Monday, 26 December 2011

$3 million - hmmm...

I've shown this plot a couple of times already, but here it is again, with another that shows the bar we have to limbo under to win $3 million.

Anyone think this is possible?

Any predictions of what the final winning error will be?

I predict 0.453

Place your bets here...


  1. I think the winning team just barely cracks .45 .... say .4480 .

    The only way anybody gets close to 0.40 is if there's a major supplemental release of much more detailed data. I could see that happening shortly after Milestone #3, when it's beyond obvious that all the info content in the available data has been squeezed out, and the #6 through #20 teams have gone into hibernation. They may succumb to the need to bump up the (P.R.) ratings then.

  2. It's too early to predict now. The top teams are probably just overfitting the public board for the lack of better things to do. The approaches that were described in the last milestone papers are very weak from theoretical point of view - basically just applying some general ML methods on variables arbitrarily derived from the dataset, a kind of blind search.

  3. @redstr

    It's too early to predict now.


    The approaches that were described in the last milestone papers are very weak from theoretical point of view.

    Who cares about theory. The proof of the pudding is in the eating!

  4. Too early because there's over a year left still. It't less than half way through. Many people can still join in.

    The theory can get very practical if something important is discovered. Imagine using current ML techniques to predict, say, movement of the planets on the sky. You can do it with some accuracy from raw 2D coordinates if a ton of observations is provided, but if you realize that they're actually projections from 3D space of heliocentric system, that will boost your models' accuracy to a previously unimaginable point.

    At the last milestone, both winners had zero of such insight into the problem, that's what I meant by the theoretical weakness. For me, the content of the milestone papers was utterly disappointing. This has been noted by others on the forum as well. I think this contest, given the prize, deserves more fundamental research.

  5. (Haven't checked in here for a while, or I would have posted this earlier.)

    @RedStr: Your comments rub me the wrong way. Were you aware that:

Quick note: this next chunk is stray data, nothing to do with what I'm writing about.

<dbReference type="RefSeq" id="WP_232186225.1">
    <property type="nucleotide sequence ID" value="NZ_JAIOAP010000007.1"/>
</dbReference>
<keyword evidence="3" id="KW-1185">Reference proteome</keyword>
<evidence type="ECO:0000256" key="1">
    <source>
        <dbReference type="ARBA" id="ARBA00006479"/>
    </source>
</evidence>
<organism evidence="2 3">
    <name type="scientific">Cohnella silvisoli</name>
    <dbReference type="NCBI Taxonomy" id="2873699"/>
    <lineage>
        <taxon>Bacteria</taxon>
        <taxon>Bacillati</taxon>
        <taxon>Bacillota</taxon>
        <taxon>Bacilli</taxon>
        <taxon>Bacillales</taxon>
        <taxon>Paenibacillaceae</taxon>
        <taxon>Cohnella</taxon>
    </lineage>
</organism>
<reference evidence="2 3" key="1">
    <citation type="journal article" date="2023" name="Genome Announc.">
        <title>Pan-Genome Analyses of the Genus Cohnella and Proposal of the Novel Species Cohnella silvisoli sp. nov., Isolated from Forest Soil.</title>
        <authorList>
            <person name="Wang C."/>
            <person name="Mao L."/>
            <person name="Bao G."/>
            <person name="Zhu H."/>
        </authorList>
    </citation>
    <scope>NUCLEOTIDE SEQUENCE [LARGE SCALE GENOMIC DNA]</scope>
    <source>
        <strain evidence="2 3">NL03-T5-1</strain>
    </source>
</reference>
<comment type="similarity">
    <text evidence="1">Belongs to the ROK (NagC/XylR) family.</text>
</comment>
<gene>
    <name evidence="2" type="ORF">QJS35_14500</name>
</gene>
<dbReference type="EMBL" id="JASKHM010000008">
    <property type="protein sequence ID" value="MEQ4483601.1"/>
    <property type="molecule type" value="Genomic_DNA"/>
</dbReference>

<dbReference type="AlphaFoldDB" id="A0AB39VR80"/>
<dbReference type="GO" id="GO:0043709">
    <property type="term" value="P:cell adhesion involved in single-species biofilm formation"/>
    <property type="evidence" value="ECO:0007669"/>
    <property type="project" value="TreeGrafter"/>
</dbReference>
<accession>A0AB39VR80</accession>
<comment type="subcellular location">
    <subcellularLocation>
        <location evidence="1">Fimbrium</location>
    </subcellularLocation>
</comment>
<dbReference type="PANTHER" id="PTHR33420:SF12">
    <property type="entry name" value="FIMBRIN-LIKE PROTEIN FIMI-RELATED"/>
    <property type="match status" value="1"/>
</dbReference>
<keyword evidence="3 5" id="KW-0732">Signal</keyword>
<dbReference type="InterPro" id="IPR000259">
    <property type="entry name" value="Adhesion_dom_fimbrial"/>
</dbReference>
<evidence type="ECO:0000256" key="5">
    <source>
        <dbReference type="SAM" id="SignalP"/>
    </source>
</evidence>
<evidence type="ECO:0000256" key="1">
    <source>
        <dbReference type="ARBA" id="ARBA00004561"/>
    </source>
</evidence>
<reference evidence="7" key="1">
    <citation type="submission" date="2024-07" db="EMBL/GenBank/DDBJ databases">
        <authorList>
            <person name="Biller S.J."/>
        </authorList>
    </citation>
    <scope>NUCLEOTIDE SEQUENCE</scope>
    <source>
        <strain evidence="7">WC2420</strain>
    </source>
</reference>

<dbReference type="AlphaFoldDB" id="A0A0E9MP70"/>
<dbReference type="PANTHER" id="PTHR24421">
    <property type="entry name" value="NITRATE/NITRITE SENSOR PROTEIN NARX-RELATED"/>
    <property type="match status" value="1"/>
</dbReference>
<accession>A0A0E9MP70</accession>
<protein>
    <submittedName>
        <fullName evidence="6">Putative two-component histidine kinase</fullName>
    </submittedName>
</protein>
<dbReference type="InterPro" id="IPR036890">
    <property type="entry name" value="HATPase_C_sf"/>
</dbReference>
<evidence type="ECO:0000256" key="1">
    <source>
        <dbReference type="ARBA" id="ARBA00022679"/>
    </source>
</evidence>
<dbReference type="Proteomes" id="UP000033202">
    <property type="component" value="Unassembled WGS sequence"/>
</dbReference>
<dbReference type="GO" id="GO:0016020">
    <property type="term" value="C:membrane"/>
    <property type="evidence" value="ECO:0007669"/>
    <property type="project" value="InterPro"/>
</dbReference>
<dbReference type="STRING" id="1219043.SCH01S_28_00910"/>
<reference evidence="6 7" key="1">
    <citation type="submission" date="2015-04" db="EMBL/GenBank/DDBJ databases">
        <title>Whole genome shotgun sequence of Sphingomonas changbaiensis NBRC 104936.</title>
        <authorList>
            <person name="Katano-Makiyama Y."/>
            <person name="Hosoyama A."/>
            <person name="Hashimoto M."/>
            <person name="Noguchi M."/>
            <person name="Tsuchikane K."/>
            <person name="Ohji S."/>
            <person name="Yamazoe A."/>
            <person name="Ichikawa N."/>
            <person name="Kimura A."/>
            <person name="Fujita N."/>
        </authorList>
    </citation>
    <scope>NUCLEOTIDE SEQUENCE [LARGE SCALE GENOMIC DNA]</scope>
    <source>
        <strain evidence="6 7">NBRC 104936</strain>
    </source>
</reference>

* this "Sali Mali" is one of the 3 members of the #1 team at Milestone1,
    * that he and David Vogel are both highly experienced professional data miners,
    * that David Vogel worked for a number of years at one of the leading commercial companies doing data mining and predictive algorithms on HOSPITAL data in the USofA, and
    * that the 3rd member of the team is an MD with significant experience in the data aspects of measuring and managing population health?

    Obviously we don't know the backgrounds of many of the other people on the various competing teams. But this particular team will be hard to top in terms of relevant experience and background.

    It is a requirement of the Kaggle/Heritage Health Prize rules that winning teams describe their algorithms to a sufficient degree that other competent scientists can reproduce/corroborate the reported results. So the "technical algoritm" part of the Intellectual Property must be shared.

    But there is no requirement to share the thinking or explain the subject matter expertise that inspired the team to create the predictive features they used to get to the lead in Round One, nor to give any glimpses into what they have up their sleeves for Round 2 and beyond. That part of their I.P. they can protect, and not surprisingly, they have largely done so.

    IF you have expertise in this domain, and study their feature list and methods, you will find there is considerable insight and knowledge being brought to bear. For example, they have one feature that had not occurred to me, but immediately upon seeing this field I was reminded of published research on that particular aspect.

    Bear in mind too that this data is highly censored, masked and summarized. There are many known insights that cannot be applied because the data is so sterilized for public distribution.

    Apologies if this comes across as cranky.